Another Christian theory states that early marriages practiced a ritual of wearing the wedding ring on the third finger. During the ‘binding ceremony’, the priest would declare the following words: “In the name of the Father, the Son, and the Holy Spirit.” At the same time, he would take the ring and touch the thumb, index finger, and the middle finger.  Then, while uttering “Amen”, he would place the ring on the ring finger, which sealed the marriage!

Photo by Gertrude & Mabel

Photo by Gertrude & Mabel

If you missed it, be sure to check last months Wedding Traditions and History installment on Wedding Traditions and History: The Bridal Party!

Wedding Traditions and History: The Bridal Party

This week we are taking a look at the fascinating history of the modern day Bridal Party.

Photos by Michelle McMurray

The Bridal Party: Then
Photo by Michelle McMurray

Photo by Gertrude and Mabel Photography

The Bridal Party: Now
Photo by Gertrude & Mabel

In early traditions, groomsmen were called ‘bridesknights.’  These bridesknights supported the groom by helping him capture and protect his bride. They would ride their horses to another town to kidnap the bride, and the groom’s ‘best knight’ would help fight for the groom’s love.

Drawing by Manga and Anime

The Groomsmen: Then
Drawing by Manga and Anime

The bridesknights would then oversee the safety of the bride until the wedding ceremony was over.  The best knight would stand on the Brides side so he could be next to her and protect her until they were married. This was thought to confuse the evil spirits, ensuring that no spells could be cast over the couple.

It’s safe to say that the role of the groomsmen has changed significantly over the years!  Today’s responsibilities include planning the groom’s last hurrah by way of a bachelor party, and ensuring he makes it to the church on time for the ceremony.

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The Groomsmen: Now
Photo by Gertrude & Mabel

Photo by Martin Schweig

The Bridesmaids: Then
Photo by Martin Schweig

Back in the day, bridesmaids played a very similar role to the brideknights. The bride’s closest friends would help the bride get some distance from her over-protective family and unwanted suitors so she could be captured by the groom she desired.  On her wedding day, her bridesmaids would dress similarly to the bride in an effort to throw off any evil spirits and bad luck that could be directed towards the otherwise easily identifiable bride and groom.

Laura & Jeff Wedding by Michelle Pattee

The Bridesmaids: Now
Photo by Michelle Pattee Photography

Nowadays, the maid of honor and bridesmaids are chosen specially from the bride’s close group of friends to stand beside her on the big day.  They celebrate her by planning a fabulous bachelorette party prior to the wedding, and see to it that each and every one of her needs are met while she prepares to walk down the aisle.

Traditions are so much more fun in our day and age!

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Photo by Gertrude & Mabel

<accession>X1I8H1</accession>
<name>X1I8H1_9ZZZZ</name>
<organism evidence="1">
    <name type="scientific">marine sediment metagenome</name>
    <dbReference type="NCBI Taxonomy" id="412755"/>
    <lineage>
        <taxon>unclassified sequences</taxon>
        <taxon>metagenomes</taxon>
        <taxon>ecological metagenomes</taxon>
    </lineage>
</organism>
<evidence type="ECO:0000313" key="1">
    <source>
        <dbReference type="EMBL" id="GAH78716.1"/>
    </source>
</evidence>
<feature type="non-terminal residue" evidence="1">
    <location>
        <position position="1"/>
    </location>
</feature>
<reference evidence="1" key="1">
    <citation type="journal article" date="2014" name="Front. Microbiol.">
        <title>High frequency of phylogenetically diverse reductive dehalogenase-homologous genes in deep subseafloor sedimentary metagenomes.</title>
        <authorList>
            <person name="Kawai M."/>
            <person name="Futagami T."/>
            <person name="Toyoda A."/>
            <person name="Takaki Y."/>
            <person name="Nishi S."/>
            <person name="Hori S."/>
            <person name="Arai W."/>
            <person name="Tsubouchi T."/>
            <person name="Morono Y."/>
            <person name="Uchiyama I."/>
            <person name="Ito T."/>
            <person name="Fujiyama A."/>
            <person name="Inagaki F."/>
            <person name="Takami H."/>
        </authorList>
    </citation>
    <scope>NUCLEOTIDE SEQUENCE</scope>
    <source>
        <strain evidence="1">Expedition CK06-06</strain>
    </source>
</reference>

Wedding Traditions and History: Marriage

Have you ever wondered about the history of marriage?

Photo by Nicole Kipar

Photo by Nicole Kipar

Many years ago the process of marriage was simple and straight forward, and in fact, a contract of sorts. Marriage took place in 2 steps:

capture and purchase.

First, the groom would gather his “bridesknights” and ride off together to another village to capture his bride.

Next he would purchase that bride, which included legal contracts involving a bride and her dowry. The bride was sold by her family for land and livestock.

Photo by Ephemera Obscura

Photo by Ephemera Obscura

Years later, arranged marriages came about. Arranged marriages united families in an effort to either gain power or change their social status. Single women had no place in society. Sadly, this was not a marriage based on love.

Unequal marriage, a 19th-century painting by Russian artist Pukirev

Unequal marriage, a 19th-century painting by Russian artist Pukirev

My, how times have changed.

Today we are blessed to have the opportunity to marry the person we fall in love with and live happily ever after!

Photo by Nirav Patel Photography

Photo by Nirav Patel Photography

Happy Valentines Day!

Credit: Elizabeth Messina

Credit: Elizabeth Messina

Fade Into You 

If you were the ocean I was the sun
If the day made me heavy and gravity won
If I was the red and you were the blue
I could just fade into you

If you were the window if I was the rain
I’d pour myself out and wash off the pain
I’d fall like the tears so you’re light could shine through
Then I’d just fade into you

In your heart in your head
In your arms in your bed
Under your skin
Till there’s no way to know
Where you end and where I begin

I was a shadow and you were a street
A cobblestone midnight is where we first meet
Till the light’s flickered out we’d dance with the moon
Then I just fade into you

In your heart in your head
In your arms in your bed
Under your skin
Till there’s no way to know
Where you end and where I begin

I want to melt i want to soak through
I only want to move when you move
I want to breathe when you breathe
then I want to fade into you

I was the ashes, you were the ground
Under your willow they lay me down
There’ll be no trace that one was once two
After I fade into you

~ feat. Sam Palladio & Clare Bowen from the show Nashville

Credit: Eva Black Design

Credit: Eva Black Design

Wishing you and yours a lovely day!

from Stacy McCain Event Planning